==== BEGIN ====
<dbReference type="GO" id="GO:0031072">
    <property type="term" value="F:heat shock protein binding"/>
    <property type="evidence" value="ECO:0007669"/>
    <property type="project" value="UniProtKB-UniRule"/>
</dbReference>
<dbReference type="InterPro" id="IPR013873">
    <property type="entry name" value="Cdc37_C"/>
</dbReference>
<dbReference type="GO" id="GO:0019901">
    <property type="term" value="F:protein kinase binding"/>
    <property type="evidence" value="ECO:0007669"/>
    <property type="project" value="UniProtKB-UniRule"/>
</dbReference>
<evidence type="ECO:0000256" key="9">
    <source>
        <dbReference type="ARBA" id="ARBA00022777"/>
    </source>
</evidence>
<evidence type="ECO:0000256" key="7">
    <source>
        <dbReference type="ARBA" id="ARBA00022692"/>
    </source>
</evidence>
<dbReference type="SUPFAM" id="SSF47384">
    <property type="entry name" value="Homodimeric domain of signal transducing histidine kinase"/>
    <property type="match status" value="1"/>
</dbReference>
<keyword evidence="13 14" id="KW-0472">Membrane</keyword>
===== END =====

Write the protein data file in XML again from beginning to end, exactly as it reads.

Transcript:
<dbReference type="GO" id="GO:0031072">
    <property type="term" value="F:heat shock protein binding"/>
    <property type="evidence" value="ECO:0007669"/>
    <property type="project" value="UniProtKB-UniRule"/>
</dbReference>
<dbReference type="InterPro" id="IPR013873">
    <property type="entry name" value="Cdc37_C"/>
</dbReference>
<dbReference type="GO" id="GO:0019901">
    <property type="term" value="F:protein kinase binding"/>
    <property type="evidence" value="ECO:0007669"/>
    <property type="project" value="UniProtKB-UniRule"/>
</dbReference>
<evidence type="ECO:0000256" key="9">
    <source>
        <dbReference type="ARBA" id="ARBA00022777"/>
    </source>
</evidence>
<evidence type="ECO:0000256" key="7">
    <source>
        <dbReference type="ARBA" id="ARBA00022692"/>
    </source>
</evidence>
<dbReference type="SUPFAM" id="SSF47384">
    <property type="entry name" value="Homodimeric domain of signal transducing histidine kinase"/>
    <property type="match status" value="1"/>
</dbReference>
<keyword evidence="13 14" id="KW-0472">Membrane</keyword>